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The Cowboy & the Small Town Girl

Cowboy Attire

I stared at the new boots Jack was wearing. They were bright orange, maybe even tangerine-colored.

"What color did you say those were?" I asked him again, shading my eyes.

"Benedictine Tan," he replied confidently.

"They're orange, Jack."

"No, they're not," he said defensively, the pitch of his voice rising. "The label said Benedictine Tan!"

"Jack, your kids go to Texas A&M. They live and breathe maroon. Those boots are screaming University of Texas orange. How can you wear those?"

He answered through gritted teeth, "They're Benedictine Tan."

I had pushed Jack's next to the last button labeled, 'You ought not go there.'  The last button was labeled, 'YOU'D BETTER START RUNNING!', and I'd finally learned through the years not to push that one. But it didn't stop me from thinking that [the late & great] Bill Cotulla, Jack's die-hard Longhorn Sunday School teacher was going to be so proud of Jack wearing those orange boots to church.

Jack was braver than most cowboys when it came to wearing color. He had some great-looking colorful shirts in his closet, but more times than not his working attire was a khaki shirt and Wranglers. Most cattlemen and cowboys I know dress conservatively, wearing long-sleeved cotton shirts, dangerously starched jeans (the old-timers wore khaki pants, too), dark or tan boots, and straw or felt hats with a decent shape and crease, unless the hat had a hundred stories behind it. Then the more beat-up, the better.

Blue jeans have always been the cowboy's choice of trousers because the price was right and they lasted a lot longer than most other types of pants. But then the fashion moguls discovered jeans, and like everything else that becomes fashionable, the price shot through the roof. Remember what happened to fajitas-- that cheap cut of meat? Same thing. And look at pickups, a cowboy's working vehicle. Jack's last pickup cost five times as much as as our first house cost; that is, before we took the wheels off that palace and remodeled it.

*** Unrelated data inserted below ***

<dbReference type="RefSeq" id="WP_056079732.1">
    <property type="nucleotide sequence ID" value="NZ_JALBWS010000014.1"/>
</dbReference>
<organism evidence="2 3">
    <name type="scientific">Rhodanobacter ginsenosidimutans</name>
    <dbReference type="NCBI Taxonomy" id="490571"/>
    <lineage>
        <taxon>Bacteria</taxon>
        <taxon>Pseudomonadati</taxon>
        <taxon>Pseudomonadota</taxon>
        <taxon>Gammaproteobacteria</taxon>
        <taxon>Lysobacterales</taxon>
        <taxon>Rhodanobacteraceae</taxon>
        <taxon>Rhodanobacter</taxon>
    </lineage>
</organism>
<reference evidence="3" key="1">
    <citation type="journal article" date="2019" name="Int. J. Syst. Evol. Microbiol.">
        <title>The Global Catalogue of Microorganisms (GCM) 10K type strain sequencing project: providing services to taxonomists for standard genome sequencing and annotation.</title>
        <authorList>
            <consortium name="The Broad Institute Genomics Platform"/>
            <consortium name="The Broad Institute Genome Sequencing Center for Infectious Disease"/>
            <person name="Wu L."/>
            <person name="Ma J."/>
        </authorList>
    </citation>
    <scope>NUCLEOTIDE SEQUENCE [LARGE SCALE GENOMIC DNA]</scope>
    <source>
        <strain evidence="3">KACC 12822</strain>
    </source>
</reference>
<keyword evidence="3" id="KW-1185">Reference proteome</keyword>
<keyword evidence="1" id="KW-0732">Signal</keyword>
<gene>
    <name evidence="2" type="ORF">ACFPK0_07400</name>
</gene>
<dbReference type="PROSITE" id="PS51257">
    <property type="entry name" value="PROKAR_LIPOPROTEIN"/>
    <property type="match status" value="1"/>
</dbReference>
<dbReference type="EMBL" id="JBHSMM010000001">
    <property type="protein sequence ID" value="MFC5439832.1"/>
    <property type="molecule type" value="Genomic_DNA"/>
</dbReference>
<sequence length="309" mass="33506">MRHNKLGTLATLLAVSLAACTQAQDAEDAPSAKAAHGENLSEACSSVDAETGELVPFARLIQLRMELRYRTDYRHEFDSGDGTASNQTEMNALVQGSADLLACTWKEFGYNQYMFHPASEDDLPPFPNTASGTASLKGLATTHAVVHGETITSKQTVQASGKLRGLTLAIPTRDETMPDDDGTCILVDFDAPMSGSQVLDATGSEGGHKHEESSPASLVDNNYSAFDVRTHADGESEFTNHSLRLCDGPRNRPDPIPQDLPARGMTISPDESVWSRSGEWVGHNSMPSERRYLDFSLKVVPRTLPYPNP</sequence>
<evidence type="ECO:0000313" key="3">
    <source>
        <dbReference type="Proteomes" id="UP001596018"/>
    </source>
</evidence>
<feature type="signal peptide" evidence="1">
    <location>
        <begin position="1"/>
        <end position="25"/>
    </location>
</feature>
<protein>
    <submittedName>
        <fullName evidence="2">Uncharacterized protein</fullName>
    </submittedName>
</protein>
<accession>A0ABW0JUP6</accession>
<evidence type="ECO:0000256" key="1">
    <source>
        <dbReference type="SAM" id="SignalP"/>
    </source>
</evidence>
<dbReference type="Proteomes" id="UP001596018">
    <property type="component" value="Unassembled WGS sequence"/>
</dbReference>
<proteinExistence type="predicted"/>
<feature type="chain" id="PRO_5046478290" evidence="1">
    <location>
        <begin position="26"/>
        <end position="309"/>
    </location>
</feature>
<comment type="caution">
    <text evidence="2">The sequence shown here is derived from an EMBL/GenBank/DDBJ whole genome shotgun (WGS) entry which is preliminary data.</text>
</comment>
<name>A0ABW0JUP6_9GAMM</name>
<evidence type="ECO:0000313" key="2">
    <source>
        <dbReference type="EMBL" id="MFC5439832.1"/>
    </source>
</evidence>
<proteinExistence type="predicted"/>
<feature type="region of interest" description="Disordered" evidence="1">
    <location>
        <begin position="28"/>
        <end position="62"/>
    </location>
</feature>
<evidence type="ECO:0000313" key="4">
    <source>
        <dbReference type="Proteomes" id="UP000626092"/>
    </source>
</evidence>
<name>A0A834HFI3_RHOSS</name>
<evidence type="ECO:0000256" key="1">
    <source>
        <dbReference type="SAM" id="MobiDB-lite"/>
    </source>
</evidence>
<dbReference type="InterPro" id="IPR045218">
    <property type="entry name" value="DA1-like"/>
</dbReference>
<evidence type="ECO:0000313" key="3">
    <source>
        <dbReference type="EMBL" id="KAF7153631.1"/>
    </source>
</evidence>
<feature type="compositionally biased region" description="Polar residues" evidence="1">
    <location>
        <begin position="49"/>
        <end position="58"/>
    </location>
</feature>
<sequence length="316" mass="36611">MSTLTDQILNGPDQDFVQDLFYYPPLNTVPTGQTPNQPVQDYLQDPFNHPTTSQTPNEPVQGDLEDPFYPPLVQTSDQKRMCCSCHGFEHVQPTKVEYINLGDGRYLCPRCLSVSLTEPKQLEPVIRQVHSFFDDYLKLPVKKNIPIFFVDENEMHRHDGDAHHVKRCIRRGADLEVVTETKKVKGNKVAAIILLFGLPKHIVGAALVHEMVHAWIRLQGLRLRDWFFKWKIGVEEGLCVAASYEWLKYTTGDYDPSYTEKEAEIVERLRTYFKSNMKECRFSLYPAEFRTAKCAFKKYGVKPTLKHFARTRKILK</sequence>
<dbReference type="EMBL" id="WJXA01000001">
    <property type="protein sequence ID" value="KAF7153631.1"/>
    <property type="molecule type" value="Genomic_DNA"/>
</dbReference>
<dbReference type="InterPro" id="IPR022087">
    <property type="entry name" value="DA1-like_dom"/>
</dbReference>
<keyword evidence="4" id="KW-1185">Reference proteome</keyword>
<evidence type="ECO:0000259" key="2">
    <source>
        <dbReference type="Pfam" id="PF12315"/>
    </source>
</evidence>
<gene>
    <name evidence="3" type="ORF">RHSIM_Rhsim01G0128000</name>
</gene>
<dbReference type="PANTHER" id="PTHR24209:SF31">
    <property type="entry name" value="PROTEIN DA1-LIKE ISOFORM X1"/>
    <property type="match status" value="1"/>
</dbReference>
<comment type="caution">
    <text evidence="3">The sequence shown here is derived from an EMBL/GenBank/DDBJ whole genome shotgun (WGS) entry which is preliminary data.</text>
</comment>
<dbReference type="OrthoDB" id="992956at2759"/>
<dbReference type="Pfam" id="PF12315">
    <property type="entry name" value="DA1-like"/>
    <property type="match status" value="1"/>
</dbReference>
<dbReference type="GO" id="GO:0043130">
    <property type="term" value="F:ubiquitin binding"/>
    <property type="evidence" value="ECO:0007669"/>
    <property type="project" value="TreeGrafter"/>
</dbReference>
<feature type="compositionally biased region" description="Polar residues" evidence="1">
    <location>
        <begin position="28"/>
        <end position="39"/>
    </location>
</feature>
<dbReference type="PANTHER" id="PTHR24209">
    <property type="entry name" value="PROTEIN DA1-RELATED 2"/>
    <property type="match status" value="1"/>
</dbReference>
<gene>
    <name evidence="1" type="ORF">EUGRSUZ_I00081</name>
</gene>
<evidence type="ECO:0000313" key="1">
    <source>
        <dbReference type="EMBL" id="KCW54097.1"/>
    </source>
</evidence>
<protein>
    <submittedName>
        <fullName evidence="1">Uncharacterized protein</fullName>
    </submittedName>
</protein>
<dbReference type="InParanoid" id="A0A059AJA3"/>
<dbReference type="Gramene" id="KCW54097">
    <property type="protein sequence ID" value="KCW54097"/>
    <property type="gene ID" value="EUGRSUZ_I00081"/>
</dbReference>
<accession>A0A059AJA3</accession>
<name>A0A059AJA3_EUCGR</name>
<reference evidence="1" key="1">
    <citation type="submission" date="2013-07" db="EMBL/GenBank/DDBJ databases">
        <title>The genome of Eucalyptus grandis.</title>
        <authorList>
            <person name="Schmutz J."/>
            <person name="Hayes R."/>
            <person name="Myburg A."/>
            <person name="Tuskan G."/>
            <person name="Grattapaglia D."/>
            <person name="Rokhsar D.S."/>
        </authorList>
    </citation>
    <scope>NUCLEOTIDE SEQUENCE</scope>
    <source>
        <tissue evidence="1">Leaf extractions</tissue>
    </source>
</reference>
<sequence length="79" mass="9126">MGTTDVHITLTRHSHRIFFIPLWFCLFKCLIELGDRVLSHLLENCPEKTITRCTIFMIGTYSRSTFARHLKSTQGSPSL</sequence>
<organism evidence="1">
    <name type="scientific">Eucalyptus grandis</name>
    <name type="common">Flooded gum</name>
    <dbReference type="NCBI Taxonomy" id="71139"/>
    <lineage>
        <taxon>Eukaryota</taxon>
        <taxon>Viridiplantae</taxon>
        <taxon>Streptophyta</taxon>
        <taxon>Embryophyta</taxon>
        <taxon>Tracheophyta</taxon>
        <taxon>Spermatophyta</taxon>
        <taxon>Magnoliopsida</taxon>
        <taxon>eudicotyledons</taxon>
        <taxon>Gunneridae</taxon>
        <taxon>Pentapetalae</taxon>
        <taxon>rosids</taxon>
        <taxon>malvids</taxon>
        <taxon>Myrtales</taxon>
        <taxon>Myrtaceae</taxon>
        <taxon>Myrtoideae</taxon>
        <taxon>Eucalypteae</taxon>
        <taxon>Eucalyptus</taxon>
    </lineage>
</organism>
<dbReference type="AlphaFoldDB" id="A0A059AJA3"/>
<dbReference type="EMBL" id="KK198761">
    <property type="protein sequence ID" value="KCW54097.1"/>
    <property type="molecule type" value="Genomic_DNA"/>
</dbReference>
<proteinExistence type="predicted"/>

Sometimes a movie gets it right when it comes to depicting a cowboy or cowgirl, but more often than not, Hollywood tends to dress their actors like the old country western singers out of Nashville. They assume all cowboys and cowgirls wear rhinestones and carnival cowboy hats as normal attire.

I'm not a cowgirl, so I don't feel comfortable even in conservative-looking hat and boots. Years ago Jack bought me a beautiful gray felt hat and some tan, wing-tipped boots to wear to the stock shows and rodeos, or for the times they worked cattle. I felt like I was wearing a Halloween costume, and that someone would start laughing at me when they realized I no more belonged in those clothes than a football player belonged in a tutu. I felt that it was glaringly obvious to everyone that I was not a cowgirl, especially since the boots made me walk funny, like I was about to pitch forward at any given moment.

It's my own personal conviction, but I always thought that in order for me to wear cowboy clothes honestly, I had to have lived the part, whether that meant I had done ranch work with actual cattle or participated in rodeos, or handled and shown livestock. And although my husband and children have, I haven't. I'm sure there's an unwritten law, though, that allows every Texan to look Texan if they want to. I imagine foreigners are disappointed when they don't see every Texan wearing jeans, boots, a Stetson, and a pistol strapped to one's side. Oh, and a saddled horse parked outside.